Use High-Deductible Health Plans To Win More Worksite Sales
It was easy in the past to tell the difference between traditional employer-sponsored health benefits and voluntary health benefits. Traditional health benefits, whether through a preferred provider organization or a health maintenance organization, were offered and paid for primarily by the employer.
Where employers did not offer PPO or HMO coverage, they often would offer critical illness or hospital indemnity-type programs. These are typically voluntary, sponsored by the employer but paid for by the employee. Different insurance companies typically conduct enrollment meetings for these products at different times, and decisions about such voluntary coverage are made outside of the selection of traditional health coverage.
The differences between employer-paid and voluntary health care benefits are no longer that clear, especially with the advent of high-deductible health plans and health savings accounts. These consumer-driven health care options have characteristics of both traditional and voluntary products. This translates into a more complex health care decision for the employee. It also creates opportunities for producers to strengthen their relationships with business owner clients and provide additional solutions to each businesss employees.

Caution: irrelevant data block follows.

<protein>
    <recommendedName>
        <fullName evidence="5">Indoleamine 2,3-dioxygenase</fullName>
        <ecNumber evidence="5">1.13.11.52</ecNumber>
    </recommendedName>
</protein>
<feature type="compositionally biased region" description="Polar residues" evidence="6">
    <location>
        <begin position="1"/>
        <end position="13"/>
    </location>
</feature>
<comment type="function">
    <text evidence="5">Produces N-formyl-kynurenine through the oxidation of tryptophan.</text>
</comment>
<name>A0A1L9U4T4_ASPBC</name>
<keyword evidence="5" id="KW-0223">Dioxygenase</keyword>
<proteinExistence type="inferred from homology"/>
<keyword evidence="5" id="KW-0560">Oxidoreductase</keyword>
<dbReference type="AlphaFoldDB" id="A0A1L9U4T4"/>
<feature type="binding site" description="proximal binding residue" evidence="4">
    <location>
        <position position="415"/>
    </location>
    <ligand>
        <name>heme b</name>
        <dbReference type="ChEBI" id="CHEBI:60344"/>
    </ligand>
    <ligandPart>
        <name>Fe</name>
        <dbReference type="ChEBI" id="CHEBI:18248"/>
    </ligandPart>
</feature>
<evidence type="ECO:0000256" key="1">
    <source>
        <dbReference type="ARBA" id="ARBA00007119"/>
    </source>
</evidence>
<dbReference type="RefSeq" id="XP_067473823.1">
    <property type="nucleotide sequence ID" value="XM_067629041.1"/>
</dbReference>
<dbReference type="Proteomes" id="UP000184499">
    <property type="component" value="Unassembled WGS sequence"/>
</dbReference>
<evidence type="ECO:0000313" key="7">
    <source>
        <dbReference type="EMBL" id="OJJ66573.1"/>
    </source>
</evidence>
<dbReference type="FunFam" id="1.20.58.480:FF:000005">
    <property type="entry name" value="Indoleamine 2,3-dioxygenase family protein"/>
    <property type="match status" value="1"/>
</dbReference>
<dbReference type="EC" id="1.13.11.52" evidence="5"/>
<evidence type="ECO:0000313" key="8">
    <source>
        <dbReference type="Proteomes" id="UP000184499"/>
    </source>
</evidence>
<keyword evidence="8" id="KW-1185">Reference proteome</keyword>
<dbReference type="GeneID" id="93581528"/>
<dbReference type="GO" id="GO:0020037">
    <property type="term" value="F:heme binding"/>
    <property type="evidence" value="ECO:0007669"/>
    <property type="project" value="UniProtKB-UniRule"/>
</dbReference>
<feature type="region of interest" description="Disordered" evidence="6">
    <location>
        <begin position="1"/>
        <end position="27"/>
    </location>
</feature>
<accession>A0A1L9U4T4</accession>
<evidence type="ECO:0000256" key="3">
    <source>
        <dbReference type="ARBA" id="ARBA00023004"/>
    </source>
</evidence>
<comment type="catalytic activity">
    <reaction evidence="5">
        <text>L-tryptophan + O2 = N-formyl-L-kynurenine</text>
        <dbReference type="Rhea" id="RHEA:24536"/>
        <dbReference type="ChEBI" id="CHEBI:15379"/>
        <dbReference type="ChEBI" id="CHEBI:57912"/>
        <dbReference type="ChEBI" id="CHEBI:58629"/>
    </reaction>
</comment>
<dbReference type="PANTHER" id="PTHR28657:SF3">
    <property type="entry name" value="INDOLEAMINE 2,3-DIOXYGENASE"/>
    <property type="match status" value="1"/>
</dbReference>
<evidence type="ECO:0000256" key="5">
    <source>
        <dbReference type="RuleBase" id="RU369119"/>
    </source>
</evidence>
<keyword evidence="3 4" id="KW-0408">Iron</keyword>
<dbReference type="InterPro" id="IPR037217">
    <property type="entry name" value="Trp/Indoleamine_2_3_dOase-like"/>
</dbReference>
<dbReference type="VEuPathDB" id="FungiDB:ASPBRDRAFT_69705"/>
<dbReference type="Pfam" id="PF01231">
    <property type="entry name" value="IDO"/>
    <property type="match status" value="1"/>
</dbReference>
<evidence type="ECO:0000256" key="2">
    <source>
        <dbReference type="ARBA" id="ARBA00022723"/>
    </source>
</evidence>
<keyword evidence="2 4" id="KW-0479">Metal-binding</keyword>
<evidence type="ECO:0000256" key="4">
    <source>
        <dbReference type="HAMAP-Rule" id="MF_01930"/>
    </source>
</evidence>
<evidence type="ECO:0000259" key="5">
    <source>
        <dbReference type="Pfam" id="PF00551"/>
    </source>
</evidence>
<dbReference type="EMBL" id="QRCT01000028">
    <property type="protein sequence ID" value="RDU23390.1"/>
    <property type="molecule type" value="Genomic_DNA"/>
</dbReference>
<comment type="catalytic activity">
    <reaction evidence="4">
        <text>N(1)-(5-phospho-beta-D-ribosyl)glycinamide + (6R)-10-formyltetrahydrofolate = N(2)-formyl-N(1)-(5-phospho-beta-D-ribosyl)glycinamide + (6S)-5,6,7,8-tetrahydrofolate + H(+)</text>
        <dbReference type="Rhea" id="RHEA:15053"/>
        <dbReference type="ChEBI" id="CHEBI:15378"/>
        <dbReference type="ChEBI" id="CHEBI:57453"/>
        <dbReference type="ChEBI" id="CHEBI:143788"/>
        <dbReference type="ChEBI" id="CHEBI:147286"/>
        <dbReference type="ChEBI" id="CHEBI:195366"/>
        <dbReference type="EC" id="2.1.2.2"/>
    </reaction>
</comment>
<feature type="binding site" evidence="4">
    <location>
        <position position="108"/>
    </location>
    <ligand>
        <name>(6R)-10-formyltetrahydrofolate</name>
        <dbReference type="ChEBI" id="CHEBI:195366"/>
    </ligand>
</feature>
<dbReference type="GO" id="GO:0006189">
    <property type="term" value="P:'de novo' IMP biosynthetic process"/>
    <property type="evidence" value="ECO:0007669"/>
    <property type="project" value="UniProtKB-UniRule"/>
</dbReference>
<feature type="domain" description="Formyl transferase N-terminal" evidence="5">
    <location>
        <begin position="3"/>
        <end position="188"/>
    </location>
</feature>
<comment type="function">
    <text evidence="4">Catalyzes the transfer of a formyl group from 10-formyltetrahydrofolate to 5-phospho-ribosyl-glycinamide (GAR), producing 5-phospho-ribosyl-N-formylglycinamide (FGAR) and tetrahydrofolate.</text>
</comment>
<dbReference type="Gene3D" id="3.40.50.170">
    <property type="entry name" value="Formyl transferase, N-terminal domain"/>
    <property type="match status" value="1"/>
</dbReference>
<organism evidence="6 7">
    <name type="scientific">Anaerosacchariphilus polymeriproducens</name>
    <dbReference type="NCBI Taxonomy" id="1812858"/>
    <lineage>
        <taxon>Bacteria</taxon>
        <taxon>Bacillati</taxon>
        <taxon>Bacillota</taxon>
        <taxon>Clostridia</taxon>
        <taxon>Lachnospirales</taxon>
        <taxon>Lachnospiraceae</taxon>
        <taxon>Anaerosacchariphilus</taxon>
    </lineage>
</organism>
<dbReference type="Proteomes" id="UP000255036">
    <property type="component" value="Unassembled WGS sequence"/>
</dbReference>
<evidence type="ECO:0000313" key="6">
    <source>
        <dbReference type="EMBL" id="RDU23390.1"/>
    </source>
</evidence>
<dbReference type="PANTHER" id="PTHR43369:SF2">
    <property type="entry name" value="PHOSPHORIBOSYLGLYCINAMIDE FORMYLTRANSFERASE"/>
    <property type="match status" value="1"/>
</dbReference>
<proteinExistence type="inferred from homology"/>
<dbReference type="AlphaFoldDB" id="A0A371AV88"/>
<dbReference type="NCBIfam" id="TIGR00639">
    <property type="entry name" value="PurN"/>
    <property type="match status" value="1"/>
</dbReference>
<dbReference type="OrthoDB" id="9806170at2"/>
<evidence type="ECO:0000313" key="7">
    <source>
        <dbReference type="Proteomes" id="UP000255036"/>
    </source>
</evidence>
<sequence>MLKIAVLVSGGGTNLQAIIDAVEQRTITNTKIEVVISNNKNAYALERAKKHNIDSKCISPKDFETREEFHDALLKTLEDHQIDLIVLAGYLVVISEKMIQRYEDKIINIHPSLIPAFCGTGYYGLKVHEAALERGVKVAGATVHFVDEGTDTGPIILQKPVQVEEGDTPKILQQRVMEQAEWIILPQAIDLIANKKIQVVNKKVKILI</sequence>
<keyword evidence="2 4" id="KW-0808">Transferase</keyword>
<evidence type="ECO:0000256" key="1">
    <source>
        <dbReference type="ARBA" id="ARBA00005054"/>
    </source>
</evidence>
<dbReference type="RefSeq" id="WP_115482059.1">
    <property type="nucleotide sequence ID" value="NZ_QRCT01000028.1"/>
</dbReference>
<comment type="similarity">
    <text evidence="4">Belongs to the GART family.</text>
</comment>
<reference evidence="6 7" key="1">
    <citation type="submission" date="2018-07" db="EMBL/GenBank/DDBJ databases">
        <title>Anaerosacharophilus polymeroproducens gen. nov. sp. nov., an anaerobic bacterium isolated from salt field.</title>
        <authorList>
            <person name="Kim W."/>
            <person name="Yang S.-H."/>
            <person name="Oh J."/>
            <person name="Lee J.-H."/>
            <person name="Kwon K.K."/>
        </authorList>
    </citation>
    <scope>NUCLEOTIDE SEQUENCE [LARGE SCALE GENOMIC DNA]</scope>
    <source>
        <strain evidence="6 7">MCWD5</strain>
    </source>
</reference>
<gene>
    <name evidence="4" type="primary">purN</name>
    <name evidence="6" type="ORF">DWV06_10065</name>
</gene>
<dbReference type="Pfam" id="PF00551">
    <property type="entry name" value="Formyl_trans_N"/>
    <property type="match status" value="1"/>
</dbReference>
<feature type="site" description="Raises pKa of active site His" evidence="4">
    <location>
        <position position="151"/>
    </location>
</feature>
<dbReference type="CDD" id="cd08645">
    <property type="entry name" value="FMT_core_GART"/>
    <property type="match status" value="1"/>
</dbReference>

Unlike most voluntary health care plans, the employer normally pays a significant percentage of the premium for the high-deductible health plan for employee coverage. This encourages employees to sign up, so they are protected against catastrophic medical claims. Enrollment is straightforward, using similar techniques and tools that are in place today for other health benefits. Although the details are different for HDHPs, the benefits are similar to other offerings.
Because the HDHP and the HSA are new, however, they require additional communication and new sales tools. They may look partly or entirely voluntary to the employee, depending on the funding strategy of the employer.
Many producers ask themselves why they should spend time helping individual employees determine how much money they should put into their HSAs since this takes time and produces little or no direct compensation. But it does something else that is very important to the producer. It provides a forum to discuss employee needs and present other voluntary products, such as dental, disability and life insurance.
David Van Ahn of Van Ahn Insurance Services LLC., an Ankeny, Iowa, brokerage, has developed a comprehensive 4-step approach to selling and enrolling HDHPs and HSAs. According to Van Ahn, the key is to “educate, educate and then educate.” His process reflects that focus.
First, he meets with the prospective employer to explain how HDHP-HSA programs work. This comprehensive discussion focuses on benefit and tax implications as well as likely reactions from employees. The agent also presents preliminary rates to give the employer an idea of the savings that can be expected.